Monday, 27 July 2015

The House by the Cemetery (1981)


Opening in a night setting with a close-up shot of a gravestone surrounded by branches of a bush the camera then pans to the right as we hear the diegetic sound of dogs howling and Walter Rizzati’s atmospheric piano tinged synth score creep in and we see established the primary setting of “The House by the Cemetery”. The camera lingers for about 15-seconds to show us there is activity in the downstairs front room with the movement of lights as Rizzati’s music gradually becomes louder.

Saturday, 18 July 2015

Born for Hell (1976)


'Born for Hell' is a low-budget Canadian / French / West German / Italian production co-written and directed by Canadian filmmaker Denis Héroux who got his start in maple syrup porn. It is a grim tale inspired by the infamous American mass murderer Richard Speck who on July 14th 1966 systematically tortured, raped and murdered eight young female student nurses from South Chicago Community Hospital holding them hostage in a townhouse used as their dormitory. The grisly scenario of this true-life source material is depicted here in graphic detail and while these sights of the degradation and murders of innocent young attractive naked women is explicit and stomach churning stuff the film is more than just outright sleazy exploitation. With the changes of the time of setting to the ‘70s and of the backdrop to the paranoia of the Northern Ireland Conflict and these despicable crimes committed by a disturbed misogynist Vietnam War veteran it makes for an interesting juxtaposition and a nightmarish trip into the heart of human darkness in a riveting, gruesome and bleak character study.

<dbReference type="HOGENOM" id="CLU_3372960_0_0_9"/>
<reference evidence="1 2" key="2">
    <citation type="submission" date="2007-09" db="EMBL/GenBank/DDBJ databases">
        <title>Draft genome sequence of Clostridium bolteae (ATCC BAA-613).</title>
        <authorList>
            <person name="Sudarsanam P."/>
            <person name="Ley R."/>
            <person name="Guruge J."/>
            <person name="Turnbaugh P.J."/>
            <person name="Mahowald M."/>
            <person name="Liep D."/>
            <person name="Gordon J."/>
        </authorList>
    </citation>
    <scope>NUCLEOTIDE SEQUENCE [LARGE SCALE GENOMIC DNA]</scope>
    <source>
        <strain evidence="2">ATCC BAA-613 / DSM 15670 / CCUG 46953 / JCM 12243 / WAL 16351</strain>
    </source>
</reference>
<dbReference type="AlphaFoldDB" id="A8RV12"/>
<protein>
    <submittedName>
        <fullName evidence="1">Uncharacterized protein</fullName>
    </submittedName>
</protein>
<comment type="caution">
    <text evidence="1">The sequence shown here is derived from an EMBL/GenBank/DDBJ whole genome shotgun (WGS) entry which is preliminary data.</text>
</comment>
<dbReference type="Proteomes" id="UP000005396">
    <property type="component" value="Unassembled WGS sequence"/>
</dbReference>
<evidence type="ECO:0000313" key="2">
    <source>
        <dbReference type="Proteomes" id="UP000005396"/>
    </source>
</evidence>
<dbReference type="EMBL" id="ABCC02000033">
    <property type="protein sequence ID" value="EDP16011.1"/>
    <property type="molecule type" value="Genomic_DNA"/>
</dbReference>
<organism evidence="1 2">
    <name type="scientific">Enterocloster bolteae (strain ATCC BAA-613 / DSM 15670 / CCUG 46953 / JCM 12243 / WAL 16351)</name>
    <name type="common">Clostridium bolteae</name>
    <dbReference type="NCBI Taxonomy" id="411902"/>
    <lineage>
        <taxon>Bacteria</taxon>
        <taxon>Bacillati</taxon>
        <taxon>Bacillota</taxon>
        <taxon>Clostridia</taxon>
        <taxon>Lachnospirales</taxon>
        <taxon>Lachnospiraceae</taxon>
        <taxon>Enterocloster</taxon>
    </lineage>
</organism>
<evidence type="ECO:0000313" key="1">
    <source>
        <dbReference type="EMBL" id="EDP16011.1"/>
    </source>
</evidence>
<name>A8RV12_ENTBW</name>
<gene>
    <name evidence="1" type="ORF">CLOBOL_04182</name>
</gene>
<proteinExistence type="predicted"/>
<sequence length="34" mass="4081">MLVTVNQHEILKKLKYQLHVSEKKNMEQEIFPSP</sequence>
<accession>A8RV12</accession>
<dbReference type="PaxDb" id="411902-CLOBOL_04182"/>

Saturday, 11 July 2015

Rasputin: The Mad Monk (1966)


Filmed back-to-back with ‘Dracula: Prince of Darkness’ (1966) at Hammer's Bray Studios in ‘65 using the production’s sets and even a few of its cast, ‘Rasputin: The Mad Monk’ is the genre film company’s fictionalized account of peasant and mystic faith healer Grigori Rasputin’s rise to extraordinary power by gaining great influence over the Russian monarchy in pre-revolution Russia. Directed by Don Sharp (1973’s British cult horror ‘Psychomania’), the late great Christopher Lee stars as the infamous historical figure but do not expect any historically accurate depictions except for some events leading up to Rasputin’s assassination. The emphasis here is purely entertainment as we see Lee having a great time relishing his role as his character indulges in drunken debauchery and abuses his mystical powers to not only seduce women but to get them to do his bidding in his ruthless quest for wealth and power.

Monday, 6 July 2015

Day of the Dead (1985)


George A. Romero’s third and last great zombie film ‘Day of the Dead’ is a perfect representation of the 1980s, yet it is also the most unappreciated entry of his original flesh-eating undead trilogy. Romero embodied metaphors in his “walking dead” in ‘Night of the Living Dead’ (1968) and ‘Dawn of the Dead’ (1978) with biting social commentaries that accurately summed up the respective times of their releases. This was with domestic racism and the Vietnam War in the ‘60s and with a more tongue-in-cheek satirical jab at times as well commentating on society’s obsession with consumerism in the ’70s. This was with profound insight realized on screen by a horror filmmaker with more guts (excuse the pun) and vision than most auteurs of the genre before, then and now.